For this, we’re sure the authors can only apologize.
Have a great rest of the week and make sure you stay MEMORABLE!!!
Craig J. McConnell
“Retirement Reimagined”
(Continuing to) Make Sales People Memorable

(striving to enter) Adulthood II
 
314-753-2802
1170 Tropical Drive
Jupiter, FL 33458
53 Chula
10902 Big Canoe
Jasper, GA 30143
 

Comments (0)
Sales 101: What Skills Did You Learn In College?

Posted on April 3, 2016 under Sales 101, Thoughts for the Week.

 Image result for words with pictures about educationImage result for words with pictures about educationImage result for words with pictures about education

“There are now millions of college seniors going about their job search in earnest.

And many of them are using the skills they’ve been rewarded for in the past:

Writing applications

Being judged on visible metrics

Showing up at the official (placement) office

Doing well on the assignments

Paying attention to deadlines, but waiting until the last minute, why not

Getting picked

Fitting in

The thing is, whether you’re a newly graduating senior (in hundreds of thousands of dollars of debt) or a middle-aged, experienced knowledge worker looking for a new job, what the best gigs want to know is:

Can you show me a history of generous, talented, extraordinary side projects?

Have you ever been so passionate about your work that you’ve gone in through the side door?

Are you an expert at something that actually generates value?

Have you connected with leaders in the field in moments when you weren’t actually looking for a job?

Does your reputation speak for itself?

Where online can I see the trail of magic you regularly create?

None of these things are particularly difficult to learn, if you are willing to be not very good at them before you’re good at them.

Alas, famous colleges and the industrial-education process rarely bother to encourage this.

Image result for words with pictures about educationImage result for words with pictures about educationImage result for words with pictures about education

 

Craig J. McConnell

“Retirement Reimagined”
(Continuing to) Make Sales People Memorable

(striving to enter) Adulthood II
 

 


314-753-2802
1170 Tropical Drive
Jupiter, FL 33458

53 Chula
10902 Big Canoe
Jasper, GA 30143
 

 


Comments (0)
Thoughts For The Week & Sales 101: What Are You Competing On?

Posted on March 22, 2016 under Sales 101.

Image result for words with pictures about being memorableImage result for words with pictures about being memorableImage result for words with pictures about being memorableImage result for words with pictures about being memorableImage result for words with pictures about being memorableImage result for words with pictures about being memorable

What are you competing on?

 

It’s pretty easy to figure out what you’re competing for—attention, a new gig, a promotion, a sale…

But what is your edge? In a hypercompetitive world, whatever you’re competing on is going to become your focus.

If you’re competing on price, you’ll spend most of your time counting pennies.

If you’re competing on noise, you’ll spend most of your time yelling, posting, updating, publishing and announcing.

If you’re competing on trust, you’ll spend most of your time keeping the promises that make you trustworthy.

If you’re competing on smarts, you’ll spend most of your time getting smarter.

If you’re competing on who you know, you’ll spend most of the time networking.

If you’re competing by having true fans, you’ll spend most of your time earning the trust and attention of those that care about your work.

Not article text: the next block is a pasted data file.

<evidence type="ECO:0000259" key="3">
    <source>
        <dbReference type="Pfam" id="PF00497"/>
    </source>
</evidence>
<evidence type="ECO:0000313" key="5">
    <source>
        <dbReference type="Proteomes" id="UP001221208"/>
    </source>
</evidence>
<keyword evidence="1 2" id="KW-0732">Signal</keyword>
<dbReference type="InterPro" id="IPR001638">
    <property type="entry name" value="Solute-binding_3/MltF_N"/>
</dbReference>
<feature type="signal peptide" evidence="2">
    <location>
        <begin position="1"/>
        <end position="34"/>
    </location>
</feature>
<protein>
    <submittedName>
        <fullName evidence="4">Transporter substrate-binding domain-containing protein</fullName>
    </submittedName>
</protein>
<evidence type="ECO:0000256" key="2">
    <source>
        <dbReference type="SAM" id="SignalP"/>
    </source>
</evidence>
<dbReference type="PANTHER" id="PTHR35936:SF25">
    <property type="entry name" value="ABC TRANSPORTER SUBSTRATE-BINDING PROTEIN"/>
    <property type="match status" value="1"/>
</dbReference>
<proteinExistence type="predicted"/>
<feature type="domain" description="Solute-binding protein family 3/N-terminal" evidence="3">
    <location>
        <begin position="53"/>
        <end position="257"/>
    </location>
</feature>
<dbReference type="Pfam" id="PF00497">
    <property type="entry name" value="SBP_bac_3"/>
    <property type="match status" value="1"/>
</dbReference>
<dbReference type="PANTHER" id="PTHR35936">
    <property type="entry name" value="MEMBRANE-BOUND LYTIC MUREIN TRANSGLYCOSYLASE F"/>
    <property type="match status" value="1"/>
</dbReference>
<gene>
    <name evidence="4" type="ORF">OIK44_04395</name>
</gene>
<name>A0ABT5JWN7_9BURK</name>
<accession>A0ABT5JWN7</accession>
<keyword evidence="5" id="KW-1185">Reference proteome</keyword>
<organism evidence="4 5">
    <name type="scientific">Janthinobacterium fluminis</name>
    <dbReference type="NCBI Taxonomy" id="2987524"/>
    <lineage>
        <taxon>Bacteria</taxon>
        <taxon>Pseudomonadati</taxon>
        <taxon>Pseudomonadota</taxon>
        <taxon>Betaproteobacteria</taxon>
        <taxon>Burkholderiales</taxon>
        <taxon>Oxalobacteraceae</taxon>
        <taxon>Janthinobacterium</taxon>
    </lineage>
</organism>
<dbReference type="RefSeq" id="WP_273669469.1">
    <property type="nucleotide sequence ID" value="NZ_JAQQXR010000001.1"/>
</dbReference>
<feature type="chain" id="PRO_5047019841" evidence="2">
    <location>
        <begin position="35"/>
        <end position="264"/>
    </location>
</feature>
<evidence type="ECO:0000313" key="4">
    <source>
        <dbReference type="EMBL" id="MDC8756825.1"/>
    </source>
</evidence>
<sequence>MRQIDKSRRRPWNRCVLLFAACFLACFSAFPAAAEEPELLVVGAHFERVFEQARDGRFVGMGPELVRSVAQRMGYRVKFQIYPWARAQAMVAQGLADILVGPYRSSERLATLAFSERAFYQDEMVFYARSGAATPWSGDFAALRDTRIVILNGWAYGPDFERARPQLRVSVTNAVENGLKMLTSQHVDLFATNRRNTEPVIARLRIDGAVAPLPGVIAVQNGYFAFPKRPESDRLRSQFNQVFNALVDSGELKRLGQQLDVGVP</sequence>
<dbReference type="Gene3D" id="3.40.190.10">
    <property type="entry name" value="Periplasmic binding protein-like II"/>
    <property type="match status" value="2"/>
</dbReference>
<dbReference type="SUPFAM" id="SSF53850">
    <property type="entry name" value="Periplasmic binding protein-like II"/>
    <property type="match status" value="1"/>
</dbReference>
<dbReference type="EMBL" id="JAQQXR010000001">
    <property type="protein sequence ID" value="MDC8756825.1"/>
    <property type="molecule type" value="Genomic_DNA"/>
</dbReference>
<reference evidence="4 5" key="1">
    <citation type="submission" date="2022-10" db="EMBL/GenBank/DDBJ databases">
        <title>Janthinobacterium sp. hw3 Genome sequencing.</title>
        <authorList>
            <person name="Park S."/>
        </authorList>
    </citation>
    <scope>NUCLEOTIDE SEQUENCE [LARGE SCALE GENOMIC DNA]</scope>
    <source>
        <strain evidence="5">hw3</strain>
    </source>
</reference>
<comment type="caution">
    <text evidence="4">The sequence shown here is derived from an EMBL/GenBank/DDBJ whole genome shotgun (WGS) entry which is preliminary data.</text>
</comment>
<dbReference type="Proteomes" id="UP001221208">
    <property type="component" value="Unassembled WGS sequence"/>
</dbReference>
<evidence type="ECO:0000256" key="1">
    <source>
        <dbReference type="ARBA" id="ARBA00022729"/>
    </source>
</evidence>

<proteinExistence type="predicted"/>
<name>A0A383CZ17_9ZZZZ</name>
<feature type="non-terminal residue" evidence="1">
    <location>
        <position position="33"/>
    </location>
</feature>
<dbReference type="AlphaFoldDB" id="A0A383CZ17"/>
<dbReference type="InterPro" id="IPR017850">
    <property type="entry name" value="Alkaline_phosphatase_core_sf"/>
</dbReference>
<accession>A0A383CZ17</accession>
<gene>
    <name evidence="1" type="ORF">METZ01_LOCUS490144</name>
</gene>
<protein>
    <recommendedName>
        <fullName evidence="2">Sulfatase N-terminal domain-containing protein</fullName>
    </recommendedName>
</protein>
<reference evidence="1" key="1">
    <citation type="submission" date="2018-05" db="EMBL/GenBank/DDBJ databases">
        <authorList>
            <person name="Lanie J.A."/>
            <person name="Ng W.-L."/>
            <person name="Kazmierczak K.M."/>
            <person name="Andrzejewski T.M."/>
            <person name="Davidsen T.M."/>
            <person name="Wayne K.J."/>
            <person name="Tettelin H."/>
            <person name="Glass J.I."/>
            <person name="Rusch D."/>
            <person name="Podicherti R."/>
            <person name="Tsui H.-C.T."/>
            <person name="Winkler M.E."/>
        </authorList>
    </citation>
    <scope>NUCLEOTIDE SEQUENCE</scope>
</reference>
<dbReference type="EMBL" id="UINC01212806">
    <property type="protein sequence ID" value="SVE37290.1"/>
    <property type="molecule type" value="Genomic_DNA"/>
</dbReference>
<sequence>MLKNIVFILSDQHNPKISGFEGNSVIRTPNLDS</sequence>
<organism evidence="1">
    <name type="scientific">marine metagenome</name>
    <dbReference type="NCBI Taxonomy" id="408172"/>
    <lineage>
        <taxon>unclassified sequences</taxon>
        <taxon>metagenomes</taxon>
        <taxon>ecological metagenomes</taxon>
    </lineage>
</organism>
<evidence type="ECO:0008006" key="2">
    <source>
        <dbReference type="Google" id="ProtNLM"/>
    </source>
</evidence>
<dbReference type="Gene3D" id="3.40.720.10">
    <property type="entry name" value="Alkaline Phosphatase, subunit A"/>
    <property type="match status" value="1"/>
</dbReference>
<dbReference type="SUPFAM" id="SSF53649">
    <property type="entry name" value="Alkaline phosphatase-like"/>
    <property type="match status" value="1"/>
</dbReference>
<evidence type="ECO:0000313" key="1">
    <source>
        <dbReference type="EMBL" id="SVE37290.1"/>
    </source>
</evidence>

If you’re competing on credentials, you’ll spend most of your time getting more accredited and certified.

If you’re competing on perfect, you’ll need to spend your time on picking nits.

If you’re competing by hustling, you’ll spend most of your time looking for shortcuts and cutting corners.

If you’re competing on getting picked, you’ll spend most of your day auditioning.

If you’re competing on being innovative, you’ll spend your time being curious and shipping things that might not work.

And if you’re competing on always-on responsiveness, you’ll spend your time glued to your work, responding just a second faster than the other guy.

In any competitive market, be prepared to invest your heart and soul and focus on the thing you compete on. Might as well choose something you can live with, a practice that allows you to thrive.

 Make it a memorable week! Be Kind!

Craig J. McConnell


(striving to) Re-imagine Retirement

“Entering Adulthood II”
Continuing to) Make Sales People Memorable

Visit me @ www.printgrowpro.com


314-753-2802
1170 Tropical Drive
Jupiter, FL 33458

53 Chula
10902 Big Canoe
Jasper, GA 30143
 


Comments (0)
INTUITION: You Heart Knows Things Your Mind Can’t Explain

Posted on March 5, 2016 under Sales 101.

The Powers and Perils of Intuition

Instinct has the power to hush reason. But when is it safe to go with your gut? Researchers may remain uncertain about the reliability of intuition, but it is a difficult force to deny

Intuition

That’s what people call successful decision making that happens without a narrative.

Intuition isn’t guessing. It’s sophisticated pattern matching, honed over time.

Don’t dismiss intuition merely because it’s difficult to understand. You can get better at it by practicing.

Craig J. McConnell

“Entering Adulthood II”
Continuing to) Make Sales People Memorable

(striving to) Re-imagine Retirement
 

 


314-753-2802
1443 Hagen Avenue
Dunedin, FL 34698

53 Chula
10902 Big Canoe
Jasper, GA 30143
 


Comments (0)
Sales 101: Want to get more responses for your emails? Write like a third-grader……

Posted on February 19, 2016 under Sales 101.

Having trouble getting replies to your emails? ??

Apparently, one of the best ways to get a reply is to write as if you’re 9 years old.

That’s according to the makers of the Boomerang mail plug-in, who found that writing at a third-grade reading level seems to be the right level of complexity for the average message, after mining their user data for information on what kind of writing actually gets replies.

Click on the link below to learn more.

https://lnkd.in/eEGhCcs

Want to get more responses for your emails? Write like a third-grader.
Have a spectacular weekend  -  Enjoy!
Craig J. McConnell

“Entering Adulthood II”
Continuing to) Make Sales People Memorable

(striving to) Re-imagine Retirement
 

 


314-753-2802
1443 Hagen Avenue
Dunedin, FL 34698

53 Chula
10902 Big Canoe
Jasper, GA 30143
 


Comments (0)
Post Subscriptions